Email culture is broken — and fixing it will require a concerted effort. To start, individuals must think bigger than protecting their own inboxes, focusing instead on reducing the collective email traffic of the team as a whole. The authors review the basics of email etiquette and suggest three strategic habits that can help teams and organizations move toward what they call a compassionate email culture.
Protecting your colleagues’ inboxes starts with getting the basics right. Let’s review:
· Curate and focus your recipient list before you hit send. Does everyone really need to be on the thread? Remove anyone unnecessary; they can always be added later.
· Write succinctly and in an organized fashion. The content of every message should be clear and specific: What’s the question, the request you need approved, or the information you need to deliver?
· Apply situational awareness. Ask yourself: Does this conversation really need to happen over email? Could it be a phone or video call instead? Many messages can be deferred until the next casual conversation or routine scheduled meeting.
Email culture is broken. No matter how hard we try, it feels impossible to actually reach inbox zero. But to fix the problem you have to think outside of your own inbox. It may sound counterintuitive, but focusing on reducing your team’s collective email traffic will help create a better culture for everyone. Here are three strategic habits that will help:
1. Consider BCC. Use BCC for any email to two or more recipients that doesn’t require them to communicate directly. This reduces the possibility of an endless reply-all thread or conversations that veer off-topic. If you need to discuss things as a group, consider a meeting instead.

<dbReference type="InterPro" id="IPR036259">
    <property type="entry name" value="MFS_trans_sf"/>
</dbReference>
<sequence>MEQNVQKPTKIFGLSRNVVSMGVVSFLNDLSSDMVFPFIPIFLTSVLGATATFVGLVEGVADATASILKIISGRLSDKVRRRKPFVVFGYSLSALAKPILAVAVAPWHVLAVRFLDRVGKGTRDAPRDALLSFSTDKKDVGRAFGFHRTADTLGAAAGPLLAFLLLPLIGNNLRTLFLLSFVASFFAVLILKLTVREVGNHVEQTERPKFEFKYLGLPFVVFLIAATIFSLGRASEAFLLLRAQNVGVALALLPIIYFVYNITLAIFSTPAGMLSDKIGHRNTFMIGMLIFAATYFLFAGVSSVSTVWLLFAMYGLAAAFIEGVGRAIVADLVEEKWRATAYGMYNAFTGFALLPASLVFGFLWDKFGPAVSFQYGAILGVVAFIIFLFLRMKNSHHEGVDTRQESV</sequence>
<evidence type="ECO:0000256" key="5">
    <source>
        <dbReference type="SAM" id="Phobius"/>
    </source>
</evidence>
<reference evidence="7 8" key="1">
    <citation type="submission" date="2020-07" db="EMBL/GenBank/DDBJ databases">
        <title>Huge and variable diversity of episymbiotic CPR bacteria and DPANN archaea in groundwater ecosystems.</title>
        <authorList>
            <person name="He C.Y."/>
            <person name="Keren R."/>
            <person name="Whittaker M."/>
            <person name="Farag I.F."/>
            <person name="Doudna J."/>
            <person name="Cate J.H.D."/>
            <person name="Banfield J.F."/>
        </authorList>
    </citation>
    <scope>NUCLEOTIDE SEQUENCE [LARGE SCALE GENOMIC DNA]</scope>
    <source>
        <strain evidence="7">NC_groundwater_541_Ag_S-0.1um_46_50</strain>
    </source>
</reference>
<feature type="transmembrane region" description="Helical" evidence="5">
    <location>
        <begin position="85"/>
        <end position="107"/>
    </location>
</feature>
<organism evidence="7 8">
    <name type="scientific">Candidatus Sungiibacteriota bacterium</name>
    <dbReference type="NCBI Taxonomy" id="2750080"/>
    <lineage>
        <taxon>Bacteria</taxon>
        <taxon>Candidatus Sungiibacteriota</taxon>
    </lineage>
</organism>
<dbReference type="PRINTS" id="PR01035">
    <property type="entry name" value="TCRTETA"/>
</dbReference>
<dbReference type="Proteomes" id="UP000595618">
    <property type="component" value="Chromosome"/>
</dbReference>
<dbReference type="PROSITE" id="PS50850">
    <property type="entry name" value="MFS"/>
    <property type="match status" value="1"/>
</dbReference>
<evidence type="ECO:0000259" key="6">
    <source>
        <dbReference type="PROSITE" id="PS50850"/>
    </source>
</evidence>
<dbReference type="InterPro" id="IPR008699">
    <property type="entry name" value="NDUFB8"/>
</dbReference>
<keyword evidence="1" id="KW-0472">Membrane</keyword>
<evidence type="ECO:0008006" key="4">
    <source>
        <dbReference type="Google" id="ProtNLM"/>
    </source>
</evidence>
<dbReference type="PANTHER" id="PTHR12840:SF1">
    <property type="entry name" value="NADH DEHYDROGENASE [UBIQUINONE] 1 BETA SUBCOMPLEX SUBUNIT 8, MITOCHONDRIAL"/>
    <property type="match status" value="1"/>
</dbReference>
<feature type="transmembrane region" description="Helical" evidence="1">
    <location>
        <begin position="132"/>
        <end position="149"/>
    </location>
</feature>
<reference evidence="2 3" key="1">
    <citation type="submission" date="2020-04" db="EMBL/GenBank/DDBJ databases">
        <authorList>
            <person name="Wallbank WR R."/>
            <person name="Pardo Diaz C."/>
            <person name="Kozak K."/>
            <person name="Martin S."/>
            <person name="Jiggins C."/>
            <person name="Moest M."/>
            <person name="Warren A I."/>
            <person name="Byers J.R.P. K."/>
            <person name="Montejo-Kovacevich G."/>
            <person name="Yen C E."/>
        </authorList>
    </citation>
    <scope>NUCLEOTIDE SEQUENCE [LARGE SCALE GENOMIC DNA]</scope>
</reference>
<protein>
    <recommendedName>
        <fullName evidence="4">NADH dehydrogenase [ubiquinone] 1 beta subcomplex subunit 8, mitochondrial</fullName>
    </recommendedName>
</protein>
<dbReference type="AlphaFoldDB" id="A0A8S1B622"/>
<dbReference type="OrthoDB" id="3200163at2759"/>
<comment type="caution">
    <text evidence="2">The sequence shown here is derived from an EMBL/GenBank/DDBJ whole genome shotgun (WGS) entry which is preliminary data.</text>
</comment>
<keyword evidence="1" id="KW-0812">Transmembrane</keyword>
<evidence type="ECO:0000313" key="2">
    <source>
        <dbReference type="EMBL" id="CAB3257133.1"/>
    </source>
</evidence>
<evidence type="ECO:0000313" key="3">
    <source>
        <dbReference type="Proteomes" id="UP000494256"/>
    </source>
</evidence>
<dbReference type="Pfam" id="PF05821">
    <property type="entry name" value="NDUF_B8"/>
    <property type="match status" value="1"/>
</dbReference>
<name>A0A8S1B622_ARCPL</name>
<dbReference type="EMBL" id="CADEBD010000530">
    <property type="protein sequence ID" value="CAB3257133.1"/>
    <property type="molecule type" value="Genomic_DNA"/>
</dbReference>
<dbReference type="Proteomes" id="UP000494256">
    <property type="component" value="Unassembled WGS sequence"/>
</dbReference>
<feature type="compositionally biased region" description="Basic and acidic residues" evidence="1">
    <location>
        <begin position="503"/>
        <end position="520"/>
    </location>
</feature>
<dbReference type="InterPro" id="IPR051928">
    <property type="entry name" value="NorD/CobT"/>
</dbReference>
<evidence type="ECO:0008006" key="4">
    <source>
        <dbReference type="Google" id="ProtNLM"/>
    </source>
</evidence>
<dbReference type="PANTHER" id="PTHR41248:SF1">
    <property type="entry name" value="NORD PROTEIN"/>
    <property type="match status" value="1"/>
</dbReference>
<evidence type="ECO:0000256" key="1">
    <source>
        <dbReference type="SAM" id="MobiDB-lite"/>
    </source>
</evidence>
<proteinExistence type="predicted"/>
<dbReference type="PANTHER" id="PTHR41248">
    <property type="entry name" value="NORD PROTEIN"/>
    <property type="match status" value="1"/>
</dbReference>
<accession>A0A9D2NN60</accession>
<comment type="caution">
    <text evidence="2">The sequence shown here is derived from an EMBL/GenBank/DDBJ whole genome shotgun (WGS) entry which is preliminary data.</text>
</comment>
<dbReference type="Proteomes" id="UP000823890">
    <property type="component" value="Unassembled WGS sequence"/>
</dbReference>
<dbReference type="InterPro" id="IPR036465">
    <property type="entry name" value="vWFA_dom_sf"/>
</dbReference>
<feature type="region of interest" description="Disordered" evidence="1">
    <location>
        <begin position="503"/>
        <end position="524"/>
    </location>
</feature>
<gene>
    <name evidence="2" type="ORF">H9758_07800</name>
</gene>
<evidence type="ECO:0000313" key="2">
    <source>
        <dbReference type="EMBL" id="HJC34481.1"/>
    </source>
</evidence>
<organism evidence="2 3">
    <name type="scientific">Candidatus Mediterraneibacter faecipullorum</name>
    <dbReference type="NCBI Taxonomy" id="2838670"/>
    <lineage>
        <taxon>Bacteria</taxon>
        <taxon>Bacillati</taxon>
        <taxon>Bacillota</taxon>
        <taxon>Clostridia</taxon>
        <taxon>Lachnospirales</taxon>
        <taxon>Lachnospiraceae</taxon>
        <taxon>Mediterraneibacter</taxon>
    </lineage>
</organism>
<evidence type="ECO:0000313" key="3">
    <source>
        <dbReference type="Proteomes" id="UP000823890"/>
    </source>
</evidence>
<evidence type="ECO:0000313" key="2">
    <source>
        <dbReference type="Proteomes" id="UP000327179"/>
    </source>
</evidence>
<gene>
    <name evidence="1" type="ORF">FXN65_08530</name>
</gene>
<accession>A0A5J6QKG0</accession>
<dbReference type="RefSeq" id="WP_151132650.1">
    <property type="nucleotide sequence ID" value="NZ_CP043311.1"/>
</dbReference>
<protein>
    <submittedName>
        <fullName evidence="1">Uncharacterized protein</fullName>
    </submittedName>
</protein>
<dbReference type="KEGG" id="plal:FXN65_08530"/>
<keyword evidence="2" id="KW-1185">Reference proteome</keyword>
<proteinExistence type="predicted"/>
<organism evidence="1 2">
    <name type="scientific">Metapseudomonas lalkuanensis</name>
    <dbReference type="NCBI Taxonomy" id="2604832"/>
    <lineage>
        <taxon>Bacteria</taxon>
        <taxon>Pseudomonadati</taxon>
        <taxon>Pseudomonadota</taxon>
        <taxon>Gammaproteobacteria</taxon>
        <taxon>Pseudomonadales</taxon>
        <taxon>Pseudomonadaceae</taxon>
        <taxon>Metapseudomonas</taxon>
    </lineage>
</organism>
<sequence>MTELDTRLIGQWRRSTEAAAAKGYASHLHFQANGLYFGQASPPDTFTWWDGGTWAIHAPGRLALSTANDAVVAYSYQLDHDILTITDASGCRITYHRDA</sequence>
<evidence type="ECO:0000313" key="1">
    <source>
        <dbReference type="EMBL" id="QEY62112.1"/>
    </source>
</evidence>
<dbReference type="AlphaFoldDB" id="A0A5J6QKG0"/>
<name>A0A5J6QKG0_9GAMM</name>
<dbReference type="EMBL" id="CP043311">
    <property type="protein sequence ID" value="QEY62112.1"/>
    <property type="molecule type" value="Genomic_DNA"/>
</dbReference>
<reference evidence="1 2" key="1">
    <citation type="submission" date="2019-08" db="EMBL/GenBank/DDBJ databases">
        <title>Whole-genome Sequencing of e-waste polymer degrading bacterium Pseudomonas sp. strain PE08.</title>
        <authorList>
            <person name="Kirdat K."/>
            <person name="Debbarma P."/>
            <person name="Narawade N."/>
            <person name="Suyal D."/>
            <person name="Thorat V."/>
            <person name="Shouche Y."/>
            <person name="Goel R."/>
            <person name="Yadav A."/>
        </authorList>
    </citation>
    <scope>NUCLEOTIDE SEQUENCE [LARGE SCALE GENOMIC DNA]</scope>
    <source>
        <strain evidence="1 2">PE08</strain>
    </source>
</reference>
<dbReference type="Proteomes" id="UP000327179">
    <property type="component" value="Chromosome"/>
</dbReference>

2. Be conscientious about timing. Do your best to make sure your emails are delivered during the work day. Off-hour correspondence unfairly distracts the recipient, who might reflexively feel the need to reply in the moment.
3. Use plug-ins. Whether they're used for scheduling emails in advance, sending meeting invitations directly to your recipients' calendars, or simply "liking" a message instead of sending a response, in-app or third-party plug-ins can help you reduce the number of messages you send each day.
Leveraging these powerful concepts, along with practicing the basics of email etiquette, will help you protect your colleagues’ inboxes and foster a compassionate email culture. If the collective community starts to respect others’ workload and schedule, there will be less email all around. In this model, everyone wins.
How do you write your emails??
Are your emails direct or compassionate?
Landry, A., and Lewiss, E. (2021, March). What a Compassionate Email Culture Looks Like. Harvard Business Review.
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